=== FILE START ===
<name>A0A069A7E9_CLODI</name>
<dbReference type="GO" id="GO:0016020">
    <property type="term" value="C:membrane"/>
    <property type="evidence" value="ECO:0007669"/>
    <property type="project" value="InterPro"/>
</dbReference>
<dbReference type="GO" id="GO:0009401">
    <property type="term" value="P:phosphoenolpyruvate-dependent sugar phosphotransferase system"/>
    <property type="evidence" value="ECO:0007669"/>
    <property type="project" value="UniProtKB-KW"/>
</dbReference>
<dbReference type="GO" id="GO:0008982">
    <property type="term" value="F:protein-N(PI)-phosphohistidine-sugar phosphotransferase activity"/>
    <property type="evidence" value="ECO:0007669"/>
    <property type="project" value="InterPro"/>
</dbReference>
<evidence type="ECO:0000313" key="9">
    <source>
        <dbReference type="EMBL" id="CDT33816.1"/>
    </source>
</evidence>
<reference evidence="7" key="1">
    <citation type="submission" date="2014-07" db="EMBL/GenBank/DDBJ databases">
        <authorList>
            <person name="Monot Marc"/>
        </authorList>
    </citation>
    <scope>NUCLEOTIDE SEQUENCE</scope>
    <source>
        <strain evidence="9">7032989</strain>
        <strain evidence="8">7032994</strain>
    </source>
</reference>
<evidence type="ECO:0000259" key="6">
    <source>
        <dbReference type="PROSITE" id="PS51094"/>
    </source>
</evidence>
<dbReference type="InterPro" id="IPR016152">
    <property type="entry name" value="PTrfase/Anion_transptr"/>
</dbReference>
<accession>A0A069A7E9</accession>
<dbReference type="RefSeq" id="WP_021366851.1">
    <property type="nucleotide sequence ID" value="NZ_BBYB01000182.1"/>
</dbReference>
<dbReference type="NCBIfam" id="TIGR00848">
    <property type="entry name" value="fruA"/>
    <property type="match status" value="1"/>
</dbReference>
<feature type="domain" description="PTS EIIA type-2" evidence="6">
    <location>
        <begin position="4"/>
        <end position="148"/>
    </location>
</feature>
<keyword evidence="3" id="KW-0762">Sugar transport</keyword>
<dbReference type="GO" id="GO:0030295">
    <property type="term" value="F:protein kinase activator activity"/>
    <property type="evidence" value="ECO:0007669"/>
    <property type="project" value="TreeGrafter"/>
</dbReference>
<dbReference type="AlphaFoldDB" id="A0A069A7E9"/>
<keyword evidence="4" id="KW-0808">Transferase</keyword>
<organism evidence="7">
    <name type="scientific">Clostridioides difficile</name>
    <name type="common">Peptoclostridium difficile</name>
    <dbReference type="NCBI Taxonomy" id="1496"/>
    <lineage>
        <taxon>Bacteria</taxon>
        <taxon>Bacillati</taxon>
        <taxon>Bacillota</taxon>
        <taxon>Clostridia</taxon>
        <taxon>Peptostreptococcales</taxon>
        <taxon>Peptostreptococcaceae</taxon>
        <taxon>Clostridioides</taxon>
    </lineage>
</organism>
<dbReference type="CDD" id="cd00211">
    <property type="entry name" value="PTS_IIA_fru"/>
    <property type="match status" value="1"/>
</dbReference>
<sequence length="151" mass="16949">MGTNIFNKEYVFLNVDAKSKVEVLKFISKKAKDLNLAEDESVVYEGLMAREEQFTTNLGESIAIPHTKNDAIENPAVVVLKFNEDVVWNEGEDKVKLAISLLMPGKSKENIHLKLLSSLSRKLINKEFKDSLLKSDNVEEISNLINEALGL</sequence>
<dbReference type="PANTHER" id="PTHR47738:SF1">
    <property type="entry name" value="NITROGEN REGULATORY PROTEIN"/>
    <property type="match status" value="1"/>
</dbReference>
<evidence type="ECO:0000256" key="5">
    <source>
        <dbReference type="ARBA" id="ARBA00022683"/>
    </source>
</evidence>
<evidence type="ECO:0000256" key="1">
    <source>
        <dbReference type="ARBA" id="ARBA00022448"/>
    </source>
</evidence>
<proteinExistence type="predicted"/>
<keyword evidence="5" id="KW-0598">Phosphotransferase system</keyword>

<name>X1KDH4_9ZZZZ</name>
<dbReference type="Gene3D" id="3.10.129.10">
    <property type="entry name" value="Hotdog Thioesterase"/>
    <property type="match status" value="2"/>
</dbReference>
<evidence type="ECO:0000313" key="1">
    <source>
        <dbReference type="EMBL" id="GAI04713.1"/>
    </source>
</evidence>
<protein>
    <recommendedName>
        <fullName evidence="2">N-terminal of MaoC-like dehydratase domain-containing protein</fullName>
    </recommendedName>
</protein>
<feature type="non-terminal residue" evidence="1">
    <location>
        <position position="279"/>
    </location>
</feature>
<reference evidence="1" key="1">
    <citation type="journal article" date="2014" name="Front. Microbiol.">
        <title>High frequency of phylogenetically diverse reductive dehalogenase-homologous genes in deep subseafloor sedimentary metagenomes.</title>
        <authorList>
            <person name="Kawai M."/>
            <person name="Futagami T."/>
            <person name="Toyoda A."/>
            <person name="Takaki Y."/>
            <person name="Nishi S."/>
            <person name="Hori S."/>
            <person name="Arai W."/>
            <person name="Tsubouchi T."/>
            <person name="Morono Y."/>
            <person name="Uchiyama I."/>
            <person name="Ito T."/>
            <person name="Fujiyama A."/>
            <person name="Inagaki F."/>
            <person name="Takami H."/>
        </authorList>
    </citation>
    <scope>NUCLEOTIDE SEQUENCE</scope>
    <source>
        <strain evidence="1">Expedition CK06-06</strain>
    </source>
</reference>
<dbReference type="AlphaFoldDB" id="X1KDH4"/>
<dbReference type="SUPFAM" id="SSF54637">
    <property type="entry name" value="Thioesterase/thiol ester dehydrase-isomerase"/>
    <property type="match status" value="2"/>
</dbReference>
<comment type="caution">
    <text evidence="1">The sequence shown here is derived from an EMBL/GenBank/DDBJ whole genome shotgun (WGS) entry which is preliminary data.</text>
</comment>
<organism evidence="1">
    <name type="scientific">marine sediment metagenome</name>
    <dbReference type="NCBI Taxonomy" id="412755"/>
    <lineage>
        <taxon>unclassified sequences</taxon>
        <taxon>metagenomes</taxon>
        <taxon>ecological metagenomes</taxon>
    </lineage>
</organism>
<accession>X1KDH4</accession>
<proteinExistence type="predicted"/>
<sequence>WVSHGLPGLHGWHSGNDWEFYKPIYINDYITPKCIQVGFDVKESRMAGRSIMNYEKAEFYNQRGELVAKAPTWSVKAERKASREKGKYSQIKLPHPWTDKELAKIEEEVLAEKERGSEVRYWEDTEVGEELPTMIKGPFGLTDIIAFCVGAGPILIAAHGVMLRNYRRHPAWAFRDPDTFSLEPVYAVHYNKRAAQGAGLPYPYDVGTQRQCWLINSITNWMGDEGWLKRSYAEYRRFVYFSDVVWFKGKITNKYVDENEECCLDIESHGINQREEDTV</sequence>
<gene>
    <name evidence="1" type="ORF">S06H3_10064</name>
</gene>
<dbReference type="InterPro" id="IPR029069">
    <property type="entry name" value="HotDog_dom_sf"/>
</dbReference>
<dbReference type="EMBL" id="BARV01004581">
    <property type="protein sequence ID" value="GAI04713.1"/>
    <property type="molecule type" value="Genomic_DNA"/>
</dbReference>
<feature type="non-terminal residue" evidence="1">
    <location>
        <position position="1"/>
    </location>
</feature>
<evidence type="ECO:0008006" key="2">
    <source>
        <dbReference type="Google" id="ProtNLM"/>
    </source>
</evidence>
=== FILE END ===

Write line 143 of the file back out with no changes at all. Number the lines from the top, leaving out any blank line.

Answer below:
</reference>